well you are using the in-built function, which may be using the if-else loop...so i guess the purpose is not served completely...but it might be the case that we have no other way :)
We create an array with of the size of first number. In a try/catch block we access the element with the index of the second number. If the second nr. is smaller then no exception is raised; meaning the index was inside of the bounds. On the countrary if an exception is raised then the second nr was greater, thus an exception is raised.
Works only for positive values of m, n:
public static void compare(int m, int n) { int[] A = new int[m];
try { A[n-1] = 0; // n is smaller then m // nothing is returned } catch (ArgumentOutOfBounds) { // exception raised // n is greater then m }
@greatI indeed its good effort but still for checking ArgumentOutOfBounds java must be using comparison operator.And if you will think in terms of space for comparing two numbers you are creating space of the order (either of two numbers)
@all i have come up with a solution suggested by my friend.. int large(int x,int y) { return x-((x-y)&((x-y)>>sizeof(int)-1)); } i.e for any two value x and y if x-y is +ve msb will be 0 and 1 in other case.
You are given n real numbers in an array. A number in the array is called a decimal dominant if it occurs more than n/10 times in the array. Give an O(n) time algorithm to determine if the given array has a decimal dominant.
Implement a function getbits, that returns the(right adjusted) n bits that begin at position p of an integer. Assume bit position 0 is at the right end and that n and p are sensible positive values.
int greater( int a,int b )
ReplyDelete{
int r = ( (b/a)*a+(a/b)*b )/( (b/a)+(a/b) );
r = ( a+b )-r;
return r;
}
there is a limitation with the above code that it works for positive integers only :(
@jainendra your code works fine for positive numbers but it is taking in account only magnitude so it is not working for negative numbers...
ReplyDeleteint greater( int a,int b )
{
int r = ((a+b)+abs(a-b))/2;
return r;
}
well you are using the in-built function, which may be using the if-else loop...so i guess the purpose is not served completely...but it might be the case that we have no other way :)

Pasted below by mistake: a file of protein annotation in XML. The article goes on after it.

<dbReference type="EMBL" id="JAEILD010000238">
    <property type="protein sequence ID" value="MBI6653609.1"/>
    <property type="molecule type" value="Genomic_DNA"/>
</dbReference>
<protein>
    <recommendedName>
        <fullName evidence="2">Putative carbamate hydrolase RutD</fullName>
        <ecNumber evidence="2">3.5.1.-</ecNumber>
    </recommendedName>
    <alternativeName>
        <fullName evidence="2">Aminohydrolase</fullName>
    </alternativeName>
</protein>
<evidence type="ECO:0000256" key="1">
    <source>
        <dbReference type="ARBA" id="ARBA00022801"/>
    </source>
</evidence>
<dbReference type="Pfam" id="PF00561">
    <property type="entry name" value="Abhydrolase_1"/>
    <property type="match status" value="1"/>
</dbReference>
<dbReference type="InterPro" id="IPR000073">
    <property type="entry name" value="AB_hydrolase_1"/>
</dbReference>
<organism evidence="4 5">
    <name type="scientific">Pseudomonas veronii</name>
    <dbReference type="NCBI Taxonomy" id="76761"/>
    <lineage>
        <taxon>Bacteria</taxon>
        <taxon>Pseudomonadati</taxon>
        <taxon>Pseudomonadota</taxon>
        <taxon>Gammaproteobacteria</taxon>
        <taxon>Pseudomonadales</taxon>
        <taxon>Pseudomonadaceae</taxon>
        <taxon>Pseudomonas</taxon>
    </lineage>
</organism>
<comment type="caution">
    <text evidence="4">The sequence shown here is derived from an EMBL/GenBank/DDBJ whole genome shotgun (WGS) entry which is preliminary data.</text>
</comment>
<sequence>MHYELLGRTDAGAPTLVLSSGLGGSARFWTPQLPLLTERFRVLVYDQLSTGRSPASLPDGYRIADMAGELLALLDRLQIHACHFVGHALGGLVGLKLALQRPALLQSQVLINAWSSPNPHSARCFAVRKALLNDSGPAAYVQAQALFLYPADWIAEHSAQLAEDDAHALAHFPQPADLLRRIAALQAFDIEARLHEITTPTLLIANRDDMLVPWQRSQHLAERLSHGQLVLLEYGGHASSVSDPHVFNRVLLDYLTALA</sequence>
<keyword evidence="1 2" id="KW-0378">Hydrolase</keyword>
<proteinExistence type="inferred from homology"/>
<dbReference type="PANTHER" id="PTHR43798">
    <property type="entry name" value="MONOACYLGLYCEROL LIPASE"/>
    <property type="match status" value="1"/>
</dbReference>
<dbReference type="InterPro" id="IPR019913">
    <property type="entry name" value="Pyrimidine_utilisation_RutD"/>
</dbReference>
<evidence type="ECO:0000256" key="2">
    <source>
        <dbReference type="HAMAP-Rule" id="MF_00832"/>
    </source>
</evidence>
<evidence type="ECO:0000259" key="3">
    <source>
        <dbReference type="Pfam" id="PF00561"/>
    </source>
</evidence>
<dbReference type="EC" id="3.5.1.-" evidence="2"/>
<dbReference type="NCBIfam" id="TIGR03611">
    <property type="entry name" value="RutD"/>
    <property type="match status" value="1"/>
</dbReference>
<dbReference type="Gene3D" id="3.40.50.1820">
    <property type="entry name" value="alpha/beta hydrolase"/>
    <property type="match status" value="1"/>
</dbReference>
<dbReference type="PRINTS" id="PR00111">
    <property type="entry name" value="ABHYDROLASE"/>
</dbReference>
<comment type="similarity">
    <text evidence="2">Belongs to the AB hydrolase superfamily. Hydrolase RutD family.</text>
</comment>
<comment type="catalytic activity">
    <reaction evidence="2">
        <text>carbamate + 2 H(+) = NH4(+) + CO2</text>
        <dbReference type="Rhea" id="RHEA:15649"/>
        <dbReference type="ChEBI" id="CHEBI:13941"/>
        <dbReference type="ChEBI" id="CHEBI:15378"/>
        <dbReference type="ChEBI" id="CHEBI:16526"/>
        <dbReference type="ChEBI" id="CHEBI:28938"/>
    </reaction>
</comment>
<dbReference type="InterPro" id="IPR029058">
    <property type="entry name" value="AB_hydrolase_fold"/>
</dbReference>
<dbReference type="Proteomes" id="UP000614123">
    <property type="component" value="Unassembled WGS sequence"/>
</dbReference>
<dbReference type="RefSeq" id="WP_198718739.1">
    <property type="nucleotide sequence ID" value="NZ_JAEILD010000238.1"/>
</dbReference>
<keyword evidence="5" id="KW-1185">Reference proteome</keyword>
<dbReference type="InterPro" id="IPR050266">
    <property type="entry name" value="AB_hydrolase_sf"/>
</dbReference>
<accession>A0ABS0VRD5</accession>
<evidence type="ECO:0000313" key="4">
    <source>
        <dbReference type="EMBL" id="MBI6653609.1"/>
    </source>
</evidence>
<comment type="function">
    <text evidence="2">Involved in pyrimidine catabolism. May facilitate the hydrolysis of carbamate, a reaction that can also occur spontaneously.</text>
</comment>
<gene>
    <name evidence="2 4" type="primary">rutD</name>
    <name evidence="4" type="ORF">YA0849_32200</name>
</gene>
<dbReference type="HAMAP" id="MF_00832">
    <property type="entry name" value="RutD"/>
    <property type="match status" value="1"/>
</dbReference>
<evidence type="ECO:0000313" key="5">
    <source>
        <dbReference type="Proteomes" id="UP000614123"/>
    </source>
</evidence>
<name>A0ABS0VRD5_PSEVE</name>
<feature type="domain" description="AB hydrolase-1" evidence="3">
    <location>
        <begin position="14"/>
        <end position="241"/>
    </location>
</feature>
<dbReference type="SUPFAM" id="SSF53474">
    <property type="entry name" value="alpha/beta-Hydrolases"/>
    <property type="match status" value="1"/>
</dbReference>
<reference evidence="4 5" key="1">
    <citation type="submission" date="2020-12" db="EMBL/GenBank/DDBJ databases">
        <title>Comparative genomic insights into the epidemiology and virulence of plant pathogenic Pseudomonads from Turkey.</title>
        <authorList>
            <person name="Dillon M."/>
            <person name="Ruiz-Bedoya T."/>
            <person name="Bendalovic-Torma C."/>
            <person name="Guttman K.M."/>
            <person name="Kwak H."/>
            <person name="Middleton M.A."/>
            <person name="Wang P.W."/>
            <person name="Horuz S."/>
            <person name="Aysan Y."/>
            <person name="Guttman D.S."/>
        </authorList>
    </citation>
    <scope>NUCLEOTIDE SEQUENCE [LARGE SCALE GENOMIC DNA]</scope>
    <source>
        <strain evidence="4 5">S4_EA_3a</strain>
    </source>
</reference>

ReplyDelete@jainendra may be you can try it some other way but you are right abs() may be using some conditional operator internally...
ReplyDeleteWe create an array with of the size of first number. In a try/catch block we access the element with the index of the second number. If the second nr. is smaller then no exception is raised; meaning the index was inside of the bounds. On the countrary if an exception is raised then the second nr was greater, thus an exception is raised.
ReplyDeleteWorks only for positive values of m, n:
public static void compare(int m, int n) {
int[] A = new int[m];
try {
A[n-1] = 0;
// n is smaller then m
// nothing is returned
}
catch (ArgumentOutOfBounds)
{
// exception raised
// n is greater then m
}
}
@greatI indeed its good effort but still for checking ArgumentOutOfBounds java must be using comparison operator.And if you will think in terms of space for comparing two numbers you are creating space of the order (either of two numbers)
ReplyDeleteThis comment has been removed by the author.
ReplyDeleteThis comment has been removed by the author.
ReplyDeleteint min a= (j + ((i-j)&(i<j)))
ReplyDeleteint max a= (j - ((i-j)&(i<j)))
compare operator is serving the different purpose as askd in qs..but i will not giv any point to myself for this :) !
@softy32 but still you are not allowed to use this operator..:)
ReplyDeleteyeah ...agreed :)!
ReplyDelete@all i have come up with a solution suggested by my friend..
ReplyDeleteint large(int x,int y)
{
return x-((x-y)&((x-y)>>sizeof(int)-1));
}
i.e for any two value x and y if x-y is +ve msb will be 0 and 1 in other case.